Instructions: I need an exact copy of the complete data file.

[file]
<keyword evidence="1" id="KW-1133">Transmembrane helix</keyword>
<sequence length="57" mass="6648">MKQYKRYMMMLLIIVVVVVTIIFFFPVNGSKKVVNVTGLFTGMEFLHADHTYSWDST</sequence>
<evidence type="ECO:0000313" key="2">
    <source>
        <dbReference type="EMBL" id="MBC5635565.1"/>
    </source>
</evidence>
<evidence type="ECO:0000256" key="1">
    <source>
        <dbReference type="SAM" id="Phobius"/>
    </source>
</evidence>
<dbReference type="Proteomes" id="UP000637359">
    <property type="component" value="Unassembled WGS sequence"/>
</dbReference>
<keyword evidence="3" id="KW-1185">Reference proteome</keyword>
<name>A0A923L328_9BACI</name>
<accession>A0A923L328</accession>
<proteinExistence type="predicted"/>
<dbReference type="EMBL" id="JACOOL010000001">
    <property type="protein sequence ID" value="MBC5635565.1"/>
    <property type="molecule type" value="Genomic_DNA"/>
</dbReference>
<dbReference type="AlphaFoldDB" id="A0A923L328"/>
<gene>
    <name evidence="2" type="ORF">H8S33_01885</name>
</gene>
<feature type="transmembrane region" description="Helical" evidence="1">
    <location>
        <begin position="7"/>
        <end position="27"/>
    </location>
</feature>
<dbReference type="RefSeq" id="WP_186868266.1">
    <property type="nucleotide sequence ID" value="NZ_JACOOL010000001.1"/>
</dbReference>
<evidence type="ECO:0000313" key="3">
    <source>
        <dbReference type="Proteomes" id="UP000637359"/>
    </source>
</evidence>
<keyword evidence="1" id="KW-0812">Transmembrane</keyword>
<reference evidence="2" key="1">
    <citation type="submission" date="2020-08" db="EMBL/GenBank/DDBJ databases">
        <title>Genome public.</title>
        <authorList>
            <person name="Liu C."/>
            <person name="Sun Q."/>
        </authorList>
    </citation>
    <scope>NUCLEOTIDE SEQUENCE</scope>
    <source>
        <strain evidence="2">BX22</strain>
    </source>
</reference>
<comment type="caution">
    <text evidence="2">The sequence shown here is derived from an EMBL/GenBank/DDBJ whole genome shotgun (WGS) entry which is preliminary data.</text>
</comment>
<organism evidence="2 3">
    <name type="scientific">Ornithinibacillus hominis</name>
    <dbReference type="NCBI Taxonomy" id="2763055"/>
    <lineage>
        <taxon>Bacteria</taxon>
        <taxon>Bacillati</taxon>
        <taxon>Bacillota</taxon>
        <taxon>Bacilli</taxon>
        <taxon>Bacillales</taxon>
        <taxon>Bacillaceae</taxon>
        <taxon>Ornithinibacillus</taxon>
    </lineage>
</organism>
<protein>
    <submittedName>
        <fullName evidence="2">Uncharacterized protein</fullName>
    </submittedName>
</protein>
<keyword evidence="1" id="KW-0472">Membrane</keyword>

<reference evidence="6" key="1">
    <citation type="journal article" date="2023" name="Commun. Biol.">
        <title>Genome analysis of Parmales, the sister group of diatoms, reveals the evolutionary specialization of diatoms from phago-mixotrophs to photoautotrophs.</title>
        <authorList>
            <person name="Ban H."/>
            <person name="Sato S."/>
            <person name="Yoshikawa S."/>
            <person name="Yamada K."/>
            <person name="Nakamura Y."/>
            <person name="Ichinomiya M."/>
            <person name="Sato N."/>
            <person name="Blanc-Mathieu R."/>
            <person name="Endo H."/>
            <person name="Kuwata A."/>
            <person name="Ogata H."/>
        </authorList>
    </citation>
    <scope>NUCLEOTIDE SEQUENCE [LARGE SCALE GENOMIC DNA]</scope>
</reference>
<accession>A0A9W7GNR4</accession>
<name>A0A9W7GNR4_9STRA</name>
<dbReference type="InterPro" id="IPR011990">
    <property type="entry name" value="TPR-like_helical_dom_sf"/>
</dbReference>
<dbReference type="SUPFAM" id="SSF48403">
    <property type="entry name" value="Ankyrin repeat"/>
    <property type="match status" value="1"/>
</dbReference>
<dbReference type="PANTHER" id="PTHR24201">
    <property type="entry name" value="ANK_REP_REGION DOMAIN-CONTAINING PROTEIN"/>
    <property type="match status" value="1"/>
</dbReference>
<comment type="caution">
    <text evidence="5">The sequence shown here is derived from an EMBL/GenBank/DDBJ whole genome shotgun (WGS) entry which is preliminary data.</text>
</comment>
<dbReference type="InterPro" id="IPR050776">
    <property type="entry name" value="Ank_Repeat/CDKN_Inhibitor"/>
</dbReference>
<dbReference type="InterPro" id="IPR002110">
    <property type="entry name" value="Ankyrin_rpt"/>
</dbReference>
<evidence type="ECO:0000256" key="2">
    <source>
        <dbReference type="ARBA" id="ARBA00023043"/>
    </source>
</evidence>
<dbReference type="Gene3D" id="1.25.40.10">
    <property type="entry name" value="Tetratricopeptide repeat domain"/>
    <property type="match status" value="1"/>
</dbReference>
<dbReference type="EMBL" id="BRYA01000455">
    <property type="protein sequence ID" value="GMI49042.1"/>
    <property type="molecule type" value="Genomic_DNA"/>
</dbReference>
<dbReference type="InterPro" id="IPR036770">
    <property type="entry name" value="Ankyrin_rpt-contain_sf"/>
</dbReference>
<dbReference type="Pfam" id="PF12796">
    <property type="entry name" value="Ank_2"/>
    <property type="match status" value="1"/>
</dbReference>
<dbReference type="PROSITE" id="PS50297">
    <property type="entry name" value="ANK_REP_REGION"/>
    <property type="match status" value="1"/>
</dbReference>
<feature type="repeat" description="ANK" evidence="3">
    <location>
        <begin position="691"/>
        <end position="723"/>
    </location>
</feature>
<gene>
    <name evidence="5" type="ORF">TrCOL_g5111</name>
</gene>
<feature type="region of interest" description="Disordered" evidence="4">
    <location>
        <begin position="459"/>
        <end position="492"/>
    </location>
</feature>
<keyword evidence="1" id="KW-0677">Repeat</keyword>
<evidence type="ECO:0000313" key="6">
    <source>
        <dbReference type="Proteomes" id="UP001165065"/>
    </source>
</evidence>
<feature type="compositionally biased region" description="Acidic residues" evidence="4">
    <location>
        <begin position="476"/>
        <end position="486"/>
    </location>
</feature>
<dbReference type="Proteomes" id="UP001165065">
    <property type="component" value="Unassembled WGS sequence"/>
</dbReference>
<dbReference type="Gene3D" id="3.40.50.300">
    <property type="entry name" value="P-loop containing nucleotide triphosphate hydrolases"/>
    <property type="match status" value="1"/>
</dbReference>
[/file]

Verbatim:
<keyword evidence="1" id="KW-1133">Transmembrane helix</keyword>
<sequence length="57" mass="6648">MKQYKRYMMMLLIIVVVVVTIIFFFPVNGSKKVVNVTGLFTGMEFLHADHTYSWDST</sequence>
<evidence type="ECO:0000313" key="2">
    <source>
        <dbReference type="EMBL" id="MBC5635565.1"/>
    </source>
</evidence>
<evidence type="ECO:0000256" key="1">
    <source>
        <dbReference type="SAM" id="Phobius"/>
    </source>
</evidence>
<dbReference type="Proteomes" id="UP000637359">
    <property type="component" value="Unassembled WGS sequence"/>
</dbReference>
<keyword evidence="3" id="KW-1185">Reference proteome</keyword>
<name>A0A923L328_9BACI</name>
<accession>A0A923L328</accession>
<proteinExistence type="predicted"/>
<dbReference type="EMBL" id="JACOOL010000001">
    <property type="protein sequence ID" value="MBC5635565.1"/>
    <property type="molecule type" value="Genomic_DNA"/>
</dbReference>
<dbReference type="AlphaFoldDB" id="A0A923L328"/>
<gene>
    <name evidence="2" type="ORF">H8S33_01885</name>
</gene>
<feature type="transmembrane region" description="Helical" evidence="1">
    <location>
        <begin position="7"/>
        <end position="27"/>
    </location>
</feature>
<dbReference type="RefSeq" id="WP_186868266.1">
    <property type="nucleotide sequence ID" value="NZ_JACOOL010000001.1"/>
</dbReference>
<evidence type="ECO:0000313" key="3">
    <source>
        <dbReference type="Proteomes" id="UP000637359"/>
    </source>
</evidence>
<keyword evidence="1" id="KW-0812">Transmembrane</keyword>
<reference evidence="2" key="1">
    <citation type="submission" date="2020-08" db="EMBL/GenBank/DDBJ databases">
        <title>Genome public.</title>
        <authorList>
            <person name="Liu C."/>
            <person name="Sun Q."/>
        </authorList>
    </citation>
    <scope>NUCLEOTIDE SEQUENCE</scope>
    <source>
        <strain evidence="2">BX22</strain>
    </source>
</reference>
<comment type="caution">
    <text evidence="2">The sequence shown here is derived from an EMBL/GenBank/DDBJ whole genome shotgun (WGS) entry which is preliminary data.</text>
</comment>
<organism evidence="2 3">
    <name type="scientific">Ornithinibacillus hominis</name>
    <dbReference type="NCBI Taxonomy" id="2763055"/>
    <lineage>
        <taxon>Bacteria</taxon>
        <taxon>Bacillati</taxon>
        <taxon>Bacillota</taxon>
        <taxon>Bacilli</taxon>
        <taxon>Bacillales</taxon>
        <taxon>Bacillaceae</taxon>
        <taxon>Ornithinibacillus</taxon>
    </lineage>
</organism>
<protein>
    <submittedName>
        <fullName evidence="2">Uncharacterized protein</fullName>
    </submittedName>
</protein>
<keyword evidence="1" id="KW-0472">Membrane</keyword>

<reference evidence="6" key="1">
    <citation type="journal article" date="2023" name="Commun. Biol.">
        <title>Genome analysis of Parmales, the sister group of diatoms, reveals the evolutionary specialization of diatoms from phago-mixotrophs to photoautotrophs.</title>
        <authorList>
            <person name="Ban H."/>
            <person name="Sato S."/>
            <person name="Yoshikawa S."/>
            <person name="Yamada K."/>
            <person name="Nakamura Y."/>
            <person name="Ichinomiya M."/>
            <person name="Sato N."/>
            <person name="Blanc-Mathieu R."/>
            <person name="Endo H."/>
            <person name="Kuwata A."/>
            <person name="Ogata H."/>
        </authorList>
    </citation>
    <scope>NUCLEOTIDE SEQUENCE [LARGE SCALE GENOMIC DNA]</scope>
</reference>
<accession>A0A9W7GNR4</accession>
<name>A0A9W7GNR4_9STRA</name>
<dbReference type="InterPro" id="IPR011990">
    <property type="entry name" value="TPR-like_helical_dom_sf"/>
</dbReference>
<dbReference type="SUPFAM" id="SSF48403">
    <property type="entry name" value="Ankyrin repeat"/>
    <property type="match status" value="1"/>
</dbReference>
<dbReference type="PANTHER" id="PTHR24201">
    <property type="entry name" value="ANK_REP_REGION DOMAIN-CONTAINING PROTEIN"/>
    <property type="match status" value="1"/>
</dbReference>
<comment type="caution">
    <text evidence="5">The sequence shown here is derived from an EMBL/GenBank/DDBJ whole genome shotgun (WGS) entry which is preliminary data.</text>
</comment>
<dbReference type="InterPro" id="IPR050776">
    <property type="entry name" value="Ank_Repeat/CDKN_Inhibitor"/>
</dbReference>
<dbReference type="InterPro" id="IPR002110">
    <property type="entry name" value="Ankyrin_rpt"/>
</dbReference>
<evidence type="ECO:0000256" key="2">
    <source>
        <dbReference type="ARBA" id="ARBA00023043"/>
    </source>
</evidence>
<dbReference type="Gene3D" id="1.25.40.10">
    <property type="entry name" value="Tetratricopeptide repeat domain"/>
    <property type="match status" value="1"/>
</dbReference>
<dbReference type="EMBL" id="BRYA01000455">
    <property type="protein sequence ID" value="GMI49042.1"/>
    <property type="molecule type" value="Genomic_DNA"/>
</dbReference>
<dbReference type="InterPro" id="IPR036770">
    <property type="entry name" value="Ankyrin_rpt-contain_sf"/>
</dbReference>
<dbReference type="Pfam" id="PF12796">
    <property type="entry name" value="Ank_2"/>
    <property type="match status" value="1"/>
</dbReference>
<dbReference type="PROSITE" id="PS50297">
    <property type="entry name" value="ANK_REP_REGION"/>
    <property type="match status" value="1"/>
</dbReference>
<feature type="repeat" description="ANK" evidence="3">
    <location>
        <begin position="691"/>
        <end position="723"/>
    </location>
</feature>
<gene>
    <name evidence="5" type="ORF">TrCOL_g5111</name>
</gene>
<feature type="region of interest" description="Disordered" evidence="4">
    <location>
        <begin position="459"/>
        <end position="492"/>
    </location>
</feature>
<keyword evidence="1" id="KW-0677">Repeat</keyword>
<evidence type="ECO:0000313" key="6">
    <source>
        <dbReference type="Proteomes" id="UP001165065"/>
    </source>
</evidence>
<feature type="compositionally biased region" description="Acidic residues" evidence="4">
    <location>
        <begin position="476"/>
        <end position="486"/>
    </location>
</feature>
<dbReference type="Proteomes" id="UP001165065">
    <property type="component" value="Unassembled WGS sequence"/>
</dbReference>
<dbReference type="Gene3D" id="3.40.50.300">
    <property type="entry name" value="P-loop containing nucleotide triphosphate hydrolases"/>
    <property type="match status" value="1"/>
</dbReference>